War Games: The UN’s Disarmament Agenda
In the Outback Steakhouse recipe "Bloomin’ Onion,” an onion’s layers are peeled back like flower petals, revealing its center. Likewise, to expose the core of the United Nations’ agenda, it must be peeled back, layer by layer.
This onion’s outer “skin” comprises official U.N. documents, reports, literature and press releases. Some sound positive on their face, even utopian. UNESCO’s motto, for instance, is: “Building peace in the minds of men and women.” This seems in line with last year’s General Assembly Resolution 71/61 on the UN’s role in regional and global disarmament: “To maintain international peace and security and… bring about by peaceful means, in conformity with …justice and international law…settlement of international disputes...as enshrined in the Charter.”
But beneath the vague, high-sounding words, the United Nations and its agencies harbor a hidden agenda. To decipher the difference between what it says and what it does, peel further.
A Disarming Disarmament Agenda
Let’s proceed with the layer beneath the skin. Resolution 71/61 emphasizes ‘multilateral enforcement’ of disarmament as “the key to global peace and harmony”; and, “The United Nations must play the central role” to enforce “arms regulation, nonproliferation and disarmament …under strict international control.” In U.N. speak, globalism—not nationalism—is the “core principle” of its disarmament policy. This resolution is just one example of the UN’s war against sovereign nations, and it has severe implications for Israel and other Western democracies’ sovereignty and defense.
Burrowing deeper, the UN blew a golden opportunity to showcase its global prowess and prove its self-proclaimed authority as world arbiter of peace during Israel’s previous conflicts with the PLO and Hezbollah in Lebanon. Writing for the Jerusalem Center for Public Affairs, Maj.-Gen. (res) Yaakov Amidror recalled how U.N. Secretary-General U Thant endorsed Egyptian President Nasser’s request and withdrew U.N. Emergency Forces from Sinai. Nasser replaced them with Egyptian military divisions, helping spark the Six-Day War.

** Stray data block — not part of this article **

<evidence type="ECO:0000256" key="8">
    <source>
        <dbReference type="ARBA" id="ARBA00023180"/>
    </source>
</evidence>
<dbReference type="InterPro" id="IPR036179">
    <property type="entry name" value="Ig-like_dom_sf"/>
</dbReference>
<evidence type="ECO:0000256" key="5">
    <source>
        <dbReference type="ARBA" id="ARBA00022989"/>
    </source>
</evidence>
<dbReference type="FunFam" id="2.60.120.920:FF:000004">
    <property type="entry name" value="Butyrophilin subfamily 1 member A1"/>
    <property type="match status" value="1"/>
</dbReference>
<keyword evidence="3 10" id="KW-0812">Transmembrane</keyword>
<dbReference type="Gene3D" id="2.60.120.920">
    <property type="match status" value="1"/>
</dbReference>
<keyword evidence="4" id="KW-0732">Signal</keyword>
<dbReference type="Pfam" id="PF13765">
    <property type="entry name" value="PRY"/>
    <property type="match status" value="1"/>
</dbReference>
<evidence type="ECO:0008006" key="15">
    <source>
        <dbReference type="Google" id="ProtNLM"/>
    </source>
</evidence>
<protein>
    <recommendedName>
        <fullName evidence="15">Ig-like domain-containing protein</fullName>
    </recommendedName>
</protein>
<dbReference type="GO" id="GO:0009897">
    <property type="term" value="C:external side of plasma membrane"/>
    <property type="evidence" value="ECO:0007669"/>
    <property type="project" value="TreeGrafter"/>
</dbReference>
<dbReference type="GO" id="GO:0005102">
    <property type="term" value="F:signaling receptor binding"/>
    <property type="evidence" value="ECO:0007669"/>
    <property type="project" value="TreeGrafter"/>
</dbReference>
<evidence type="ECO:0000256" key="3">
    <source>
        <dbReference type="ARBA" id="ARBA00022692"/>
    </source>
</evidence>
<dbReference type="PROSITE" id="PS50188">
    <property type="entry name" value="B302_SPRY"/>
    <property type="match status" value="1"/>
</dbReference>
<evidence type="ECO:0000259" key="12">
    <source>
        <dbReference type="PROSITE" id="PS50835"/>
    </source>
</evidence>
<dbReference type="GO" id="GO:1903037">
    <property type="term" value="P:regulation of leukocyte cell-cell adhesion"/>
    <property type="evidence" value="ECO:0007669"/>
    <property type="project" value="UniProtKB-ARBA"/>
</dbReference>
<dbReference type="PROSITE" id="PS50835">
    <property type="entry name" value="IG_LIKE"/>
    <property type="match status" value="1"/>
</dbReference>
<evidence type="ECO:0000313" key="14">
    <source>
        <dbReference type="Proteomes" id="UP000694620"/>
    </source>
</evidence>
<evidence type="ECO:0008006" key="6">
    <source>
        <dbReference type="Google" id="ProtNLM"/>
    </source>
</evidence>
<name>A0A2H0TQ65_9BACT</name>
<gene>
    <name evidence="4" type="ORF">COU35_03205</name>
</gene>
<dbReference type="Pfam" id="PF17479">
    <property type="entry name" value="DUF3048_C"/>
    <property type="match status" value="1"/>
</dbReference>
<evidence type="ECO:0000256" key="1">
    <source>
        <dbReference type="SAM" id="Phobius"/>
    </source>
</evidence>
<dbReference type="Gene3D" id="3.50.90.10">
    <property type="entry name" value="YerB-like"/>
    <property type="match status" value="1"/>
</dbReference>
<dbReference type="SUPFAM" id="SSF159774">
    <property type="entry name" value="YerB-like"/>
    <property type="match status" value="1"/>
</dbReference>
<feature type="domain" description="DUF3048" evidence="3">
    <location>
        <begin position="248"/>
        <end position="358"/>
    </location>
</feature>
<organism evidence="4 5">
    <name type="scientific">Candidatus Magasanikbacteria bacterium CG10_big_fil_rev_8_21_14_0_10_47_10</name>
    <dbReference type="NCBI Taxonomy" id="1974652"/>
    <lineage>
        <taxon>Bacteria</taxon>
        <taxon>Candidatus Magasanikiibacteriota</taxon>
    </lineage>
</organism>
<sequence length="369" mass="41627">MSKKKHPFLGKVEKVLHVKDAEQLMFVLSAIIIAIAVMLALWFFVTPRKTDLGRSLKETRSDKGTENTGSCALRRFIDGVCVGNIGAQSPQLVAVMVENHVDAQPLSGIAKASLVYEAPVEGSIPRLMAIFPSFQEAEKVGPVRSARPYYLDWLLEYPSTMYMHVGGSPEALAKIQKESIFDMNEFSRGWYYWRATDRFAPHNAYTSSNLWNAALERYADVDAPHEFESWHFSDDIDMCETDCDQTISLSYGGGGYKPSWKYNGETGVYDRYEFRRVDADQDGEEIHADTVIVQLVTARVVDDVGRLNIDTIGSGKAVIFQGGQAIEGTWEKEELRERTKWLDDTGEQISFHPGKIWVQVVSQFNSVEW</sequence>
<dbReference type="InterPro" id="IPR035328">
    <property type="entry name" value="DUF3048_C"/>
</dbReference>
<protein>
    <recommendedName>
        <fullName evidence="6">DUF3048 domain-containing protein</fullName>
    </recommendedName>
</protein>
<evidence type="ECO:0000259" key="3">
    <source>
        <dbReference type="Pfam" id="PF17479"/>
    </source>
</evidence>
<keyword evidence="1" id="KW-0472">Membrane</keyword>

Later, the U.N. Interim Force in Lebanon failed to prevent PLO terrorists from firing on Israel, but it adeptly “interfered with IDF operations.” When Hezbollah attacked Israel from Lebanon, UNIFIL was “more prone to intervene against Israeli self-defense operations” than against “Hezbollah aggression,” he said. Though some chalk up U.N. peacekeeping as “ineffective,” its neutrality is suspect. For 13 years, Hezbollah has violated U.N. Security Council resolutions daily “under the noses of U.N. peacekeepers,” said CNS News’ Patrick Goodenough. U.S. taxpayers shoulder nearly 28.5 percent of the U.N. peacekeeping budget, he said.
Wolf in Sheep’s Clothing
According to former policy analyst Thomas G. Gulick, since 1975, the UN has supported “armed warfare,” with millions of dollars in direct funding and aid to mostly Marxist guerrilla and terrorist groups. Some received U.N. recognition and other perks. The PLO, for example, not only controlled UNRWA refugee camps in Lebanon, but turned them into ‘military bastions.”
More recently, Nahum Bedein’s 2013 documentary exposed UNRWA’s “Camp Jihad,” where young Palestinians learn the “right” of return: to retake villages that no longer exist, now part of Israel. “We teach the children the culture of nakba,” a teacher explains. “Every team is named for a village they left. This will remain embedded in the memory of every child.”
Teachers: “You want to return to Haifa?” Campers: “Yes!” “Jaffa?” “Yes!” “Nazareth? Acre?” “Yes!” “With Allah’s help and our own strength, we will wage war,” a camper proclaims, “and with education and jihad we will return.” UNRWA finances this summer camp—its slogan: “Peace starts here.” A new U.N. resolution pushed by the Palestinians and their allies would force U.S. taxpayers to fund UNRWA, according to The New York Post’s Benny Avni.
But U.S. Ambassador to the UN Nikki Haley is demanding the UN enforce its own resolutions and mandate, and is mulling cuts to U.S. peacekeeping support. Former U.S. Ambassador John Bolton said America's U.N. contributions should be voluntary, not assessed by U.N. budget committees, Avni reported. Such actions are gravely needed.